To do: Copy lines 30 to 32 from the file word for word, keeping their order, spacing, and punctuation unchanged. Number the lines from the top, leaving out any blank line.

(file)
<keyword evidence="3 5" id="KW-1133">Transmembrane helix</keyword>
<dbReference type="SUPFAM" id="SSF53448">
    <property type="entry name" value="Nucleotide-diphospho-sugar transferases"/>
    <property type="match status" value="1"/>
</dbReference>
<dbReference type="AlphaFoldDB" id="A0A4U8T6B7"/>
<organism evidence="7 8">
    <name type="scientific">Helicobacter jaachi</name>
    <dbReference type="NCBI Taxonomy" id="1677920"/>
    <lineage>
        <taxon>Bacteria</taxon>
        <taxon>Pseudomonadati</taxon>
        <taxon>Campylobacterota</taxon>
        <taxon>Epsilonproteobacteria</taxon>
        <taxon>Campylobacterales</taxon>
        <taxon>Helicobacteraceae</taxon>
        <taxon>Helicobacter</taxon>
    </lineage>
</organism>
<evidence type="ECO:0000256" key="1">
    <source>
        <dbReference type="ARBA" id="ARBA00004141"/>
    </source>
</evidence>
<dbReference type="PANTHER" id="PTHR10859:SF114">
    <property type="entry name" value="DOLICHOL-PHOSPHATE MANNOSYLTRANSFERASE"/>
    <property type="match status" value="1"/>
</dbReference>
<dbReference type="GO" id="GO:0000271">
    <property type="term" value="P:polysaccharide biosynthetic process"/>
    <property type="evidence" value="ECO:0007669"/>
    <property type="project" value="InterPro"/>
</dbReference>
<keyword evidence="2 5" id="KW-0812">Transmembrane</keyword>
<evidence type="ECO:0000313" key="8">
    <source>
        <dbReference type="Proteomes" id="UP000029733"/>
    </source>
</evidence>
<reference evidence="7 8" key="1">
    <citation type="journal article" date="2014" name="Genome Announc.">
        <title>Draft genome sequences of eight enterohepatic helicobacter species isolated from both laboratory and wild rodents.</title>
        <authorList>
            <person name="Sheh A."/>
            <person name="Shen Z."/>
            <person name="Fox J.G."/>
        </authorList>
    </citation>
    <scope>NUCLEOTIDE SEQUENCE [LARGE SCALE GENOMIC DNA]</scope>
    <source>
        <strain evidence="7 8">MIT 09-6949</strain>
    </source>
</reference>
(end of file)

    <property type="term" value="P:polysaccharide biosynthetic process"/>
    <property type="evidence" value="ECO:0007669"/>
    <property type="project" value="InterPro"/>